I don’t know how I could stand it before I discovered this technique on my serger! Amazing!
Fabric- a lightweight or normal woven. You might experiment with a lightweight denim.
You’ll need a yard for a toddler/child skirt with 4 tiers.
Elastic for the waistband
Serger & Sewing Machine
You’ll only need one measurement!! The child’s waist + 1/2 again = ____
Take your yard of fabric and cut strips about 5 inches wide. If you’re using a woven, it might even be easier to rip the strips. Cut a small snip where you want the fabric to rip at and just rip it apart gently. Wovens generally give straight lines this way. You should do this along the length of the fabric rather than the width.
Take one strip to be the waistband. Cut it at the measurement above (waist + 1/2 again). Serge both long sides of the strip.
Sew the remaining strips together at the short ends to create one huge long strip. Serge it normally all along one long side.
Now, you might need to check your manual to see specifically how to set your serger to gather. On mine, I simply need to turn the differential up to 2 and turn the needle tension up to 5. If, after following the directions for your serger, it’s not gathering enough, try turning up the differential more, or mess with the needle and looper tension a little. I noticed a big difference between having my needle tension at 4 or at 5!! 5 was much more gathered!
With these new settings, serge the entire length of the long strip on the un-serged side, so that it gathers up.
Now take your waistband strip and fold over one long edge about 1/2 to 3/4 inch and sew. This will be your elastic casing.
Take your waistband strip and the gathered edge of your super long strip. Match them up with right sides together and sew with a 1/4 inch seam as long as the waistband strip. I found it easiest to sew with the ungathered fabric on the bottom, and the gathered on the top. This allows you to position the gathers as you sew. Cut the rest of the long strip off. I like to leave a little room, like 1/2 an inch after the end of the bottom fabric.
Clip threads and then start again, only this time, the tier you just sewed on will be on the bottom! You should be sewing the gathered edge of the long strip to the un-gathered edge of the bottom-most tier. Continue until you have as many tiers as you need or you run out of fabric!
Measure out the elastic you need (I use the waist measurement exactly) and thread it through the casing at the top of the skirt, leaving a tiny bit of the ends sticking out. Pin them so they won’t get lost inside.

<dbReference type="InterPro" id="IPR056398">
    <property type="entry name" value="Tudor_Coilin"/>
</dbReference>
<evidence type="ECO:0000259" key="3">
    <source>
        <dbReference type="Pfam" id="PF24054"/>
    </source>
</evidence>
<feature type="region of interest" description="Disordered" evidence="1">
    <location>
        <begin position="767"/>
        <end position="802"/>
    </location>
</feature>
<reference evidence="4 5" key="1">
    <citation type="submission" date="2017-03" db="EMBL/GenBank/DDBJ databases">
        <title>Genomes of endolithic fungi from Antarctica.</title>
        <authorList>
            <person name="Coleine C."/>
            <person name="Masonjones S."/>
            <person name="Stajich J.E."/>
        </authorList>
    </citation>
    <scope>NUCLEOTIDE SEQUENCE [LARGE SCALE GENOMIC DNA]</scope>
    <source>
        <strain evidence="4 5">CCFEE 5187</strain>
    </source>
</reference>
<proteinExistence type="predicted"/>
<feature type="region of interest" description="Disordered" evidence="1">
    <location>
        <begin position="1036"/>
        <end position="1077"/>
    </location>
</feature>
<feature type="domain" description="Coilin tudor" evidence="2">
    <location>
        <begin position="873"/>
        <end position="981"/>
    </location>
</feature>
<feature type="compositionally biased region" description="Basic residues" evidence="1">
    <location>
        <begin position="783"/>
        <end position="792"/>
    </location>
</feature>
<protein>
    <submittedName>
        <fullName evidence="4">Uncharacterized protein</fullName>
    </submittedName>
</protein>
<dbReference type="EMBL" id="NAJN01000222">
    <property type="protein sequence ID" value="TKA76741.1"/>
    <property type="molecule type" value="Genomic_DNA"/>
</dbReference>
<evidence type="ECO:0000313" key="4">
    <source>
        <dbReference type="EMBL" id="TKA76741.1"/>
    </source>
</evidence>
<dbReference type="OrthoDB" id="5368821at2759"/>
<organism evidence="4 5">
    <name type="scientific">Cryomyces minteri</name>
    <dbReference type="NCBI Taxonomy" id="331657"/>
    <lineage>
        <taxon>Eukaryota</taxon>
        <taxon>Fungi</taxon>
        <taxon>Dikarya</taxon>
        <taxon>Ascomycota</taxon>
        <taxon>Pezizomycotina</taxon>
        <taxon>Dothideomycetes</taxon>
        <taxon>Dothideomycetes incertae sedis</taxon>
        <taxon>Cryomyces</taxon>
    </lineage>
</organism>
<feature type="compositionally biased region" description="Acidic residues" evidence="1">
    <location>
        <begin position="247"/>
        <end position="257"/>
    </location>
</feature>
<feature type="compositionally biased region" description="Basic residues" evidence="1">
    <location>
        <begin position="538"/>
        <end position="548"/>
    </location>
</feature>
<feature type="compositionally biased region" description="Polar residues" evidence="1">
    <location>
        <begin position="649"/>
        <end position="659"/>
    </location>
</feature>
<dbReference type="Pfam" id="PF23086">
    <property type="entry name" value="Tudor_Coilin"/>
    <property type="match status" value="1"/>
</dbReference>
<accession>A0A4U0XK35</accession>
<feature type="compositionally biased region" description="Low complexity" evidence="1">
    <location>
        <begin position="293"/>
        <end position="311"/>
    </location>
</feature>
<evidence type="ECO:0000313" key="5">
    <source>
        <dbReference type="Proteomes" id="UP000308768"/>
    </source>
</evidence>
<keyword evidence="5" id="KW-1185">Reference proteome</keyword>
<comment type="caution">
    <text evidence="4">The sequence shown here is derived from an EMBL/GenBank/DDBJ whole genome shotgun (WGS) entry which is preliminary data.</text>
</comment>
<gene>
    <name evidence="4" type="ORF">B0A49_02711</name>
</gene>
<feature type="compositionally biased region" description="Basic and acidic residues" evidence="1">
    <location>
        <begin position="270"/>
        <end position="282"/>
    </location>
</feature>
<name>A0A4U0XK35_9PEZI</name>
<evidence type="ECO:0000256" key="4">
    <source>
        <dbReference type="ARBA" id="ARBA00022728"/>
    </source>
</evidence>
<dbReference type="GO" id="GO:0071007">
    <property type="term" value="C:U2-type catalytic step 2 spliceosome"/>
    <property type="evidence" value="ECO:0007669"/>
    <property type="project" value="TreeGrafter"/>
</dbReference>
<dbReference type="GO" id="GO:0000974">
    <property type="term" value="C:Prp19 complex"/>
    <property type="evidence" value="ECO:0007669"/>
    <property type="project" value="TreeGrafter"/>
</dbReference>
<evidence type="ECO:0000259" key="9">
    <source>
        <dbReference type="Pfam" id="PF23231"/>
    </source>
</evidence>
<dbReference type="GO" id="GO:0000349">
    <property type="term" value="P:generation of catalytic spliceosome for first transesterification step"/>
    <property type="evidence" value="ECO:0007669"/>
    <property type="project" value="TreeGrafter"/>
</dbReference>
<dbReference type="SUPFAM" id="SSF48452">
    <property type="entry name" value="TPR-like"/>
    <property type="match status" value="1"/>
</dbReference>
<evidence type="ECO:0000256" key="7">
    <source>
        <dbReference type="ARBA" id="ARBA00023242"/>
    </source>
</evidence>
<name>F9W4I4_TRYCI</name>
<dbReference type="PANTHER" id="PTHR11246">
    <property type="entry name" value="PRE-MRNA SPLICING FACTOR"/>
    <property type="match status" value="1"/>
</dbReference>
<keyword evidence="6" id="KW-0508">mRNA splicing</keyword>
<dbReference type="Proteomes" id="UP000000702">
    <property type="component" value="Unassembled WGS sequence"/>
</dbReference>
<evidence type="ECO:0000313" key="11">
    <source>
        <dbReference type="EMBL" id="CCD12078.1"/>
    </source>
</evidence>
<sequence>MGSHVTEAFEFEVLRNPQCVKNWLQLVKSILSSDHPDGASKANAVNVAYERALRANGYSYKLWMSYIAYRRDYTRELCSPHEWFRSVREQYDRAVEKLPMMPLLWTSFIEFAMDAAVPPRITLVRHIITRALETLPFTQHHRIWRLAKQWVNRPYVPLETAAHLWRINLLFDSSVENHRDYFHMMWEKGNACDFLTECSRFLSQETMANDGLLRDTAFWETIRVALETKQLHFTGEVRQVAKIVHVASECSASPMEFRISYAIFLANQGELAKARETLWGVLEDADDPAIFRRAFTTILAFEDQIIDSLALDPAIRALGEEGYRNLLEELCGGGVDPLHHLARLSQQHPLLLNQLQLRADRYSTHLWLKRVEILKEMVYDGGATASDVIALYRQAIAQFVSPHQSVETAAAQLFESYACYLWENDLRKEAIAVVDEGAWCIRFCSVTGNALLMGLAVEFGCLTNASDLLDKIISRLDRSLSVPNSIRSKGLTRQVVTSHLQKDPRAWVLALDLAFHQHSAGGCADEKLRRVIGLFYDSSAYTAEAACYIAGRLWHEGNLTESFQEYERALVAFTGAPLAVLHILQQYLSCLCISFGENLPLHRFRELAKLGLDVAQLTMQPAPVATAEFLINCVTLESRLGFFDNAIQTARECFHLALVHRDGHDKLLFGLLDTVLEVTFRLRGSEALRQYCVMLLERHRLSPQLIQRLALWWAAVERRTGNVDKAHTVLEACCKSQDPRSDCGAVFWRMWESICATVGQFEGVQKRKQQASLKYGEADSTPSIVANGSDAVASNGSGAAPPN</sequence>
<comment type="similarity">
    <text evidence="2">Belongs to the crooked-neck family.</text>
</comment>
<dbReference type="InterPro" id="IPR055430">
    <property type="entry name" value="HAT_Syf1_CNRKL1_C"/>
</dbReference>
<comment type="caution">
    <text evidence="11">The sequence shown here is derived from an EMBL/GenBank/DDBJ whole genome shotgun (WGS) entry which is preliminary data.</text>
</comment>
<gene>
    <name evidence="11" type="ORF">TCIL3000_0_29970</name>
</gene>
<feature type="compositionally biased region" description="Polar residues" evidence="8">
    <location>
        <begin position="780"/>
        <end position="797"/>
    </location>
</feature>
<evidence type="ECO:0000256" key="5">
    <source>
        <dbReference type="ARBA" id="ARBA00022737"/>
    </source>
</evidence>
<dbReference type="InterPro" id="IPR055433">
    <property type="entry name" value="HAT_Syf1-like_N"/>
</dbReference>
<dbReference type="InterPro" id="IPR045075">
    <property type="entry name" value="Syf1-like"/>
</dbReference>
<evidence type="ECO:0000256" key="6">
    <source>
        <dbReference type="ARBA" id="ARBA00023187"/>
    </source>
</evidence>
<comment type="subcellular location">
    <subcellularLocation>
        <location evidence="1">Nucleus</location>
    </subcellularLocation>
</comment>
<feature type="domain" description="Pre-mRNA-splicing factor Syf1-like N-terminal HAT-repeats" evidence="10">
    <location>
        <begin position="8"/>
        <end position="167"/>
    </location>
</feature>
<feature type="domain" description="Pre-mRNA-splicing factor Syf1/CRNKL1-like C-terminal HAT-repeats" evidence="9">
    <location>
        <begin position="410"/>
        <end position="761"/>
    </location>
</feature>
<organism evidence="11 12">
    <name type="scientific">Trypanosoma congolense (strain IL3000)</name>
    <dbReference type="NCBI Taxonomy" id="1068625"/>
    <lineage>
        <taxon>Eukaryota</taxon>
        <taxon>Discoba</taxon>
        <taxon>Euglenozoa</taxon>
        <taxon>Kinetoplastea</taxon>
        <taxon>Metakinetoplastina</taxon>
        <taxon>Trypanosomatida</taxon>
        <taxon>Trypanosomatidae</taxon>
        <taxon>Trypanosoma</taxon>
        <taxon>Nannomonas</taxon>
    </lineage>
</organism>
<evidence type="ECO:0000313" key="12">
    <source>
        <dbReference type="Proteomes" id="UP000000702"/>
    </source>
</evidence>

Lay out the skirt in half with the raw edges together. See how it makes a nice triangle shape out on the folded edge? Serge from the open ends of the waistband down to the bottom of the skirt so that it makes that same shape. Catch the elastic in the serging, but DO NOT serge over the pins- take them out first!!
Voila! Skirt finished! Admire your handiwork!!
You can hem the bottom if you want, but I’ve been just leaving them with the serging. I kind of like it…. and its easier.
I was thinking about this- and if you do it right, this skirt can last a really long time. Kiddos don’t really add inches out as they grow, they mostly go up- so if you’re making this for your 4T daughter, measure the waist of a pair of 6 pants or skirt and make the top tier based on that, then you just have to add an extra tier as she grows, especially easy if you just leave the bottom serged, and not hemmed, but even with hemming, just rip out the stitches and then attach!
Download [ pants and top pattern (in pdf format) ]
All seams that are sewn in this tutorial are allowed 1/4 inch allowance.
Note: Bendy guy clothes aren’t meant to be removed.
Step 1: Basic Pants
Cut 2 of the pattern piece from felt.
Sew both sides from waist to crotch.
Fold to put leg sides together and sew from ankle to ankle
Turn right side out and put on bendy guy. This pattern will be tough to get over the feet of the wooden bendy guys, but will fit the leg better once its on. Sew a straight stitch around the bendy guy’s waist. Pull to gather.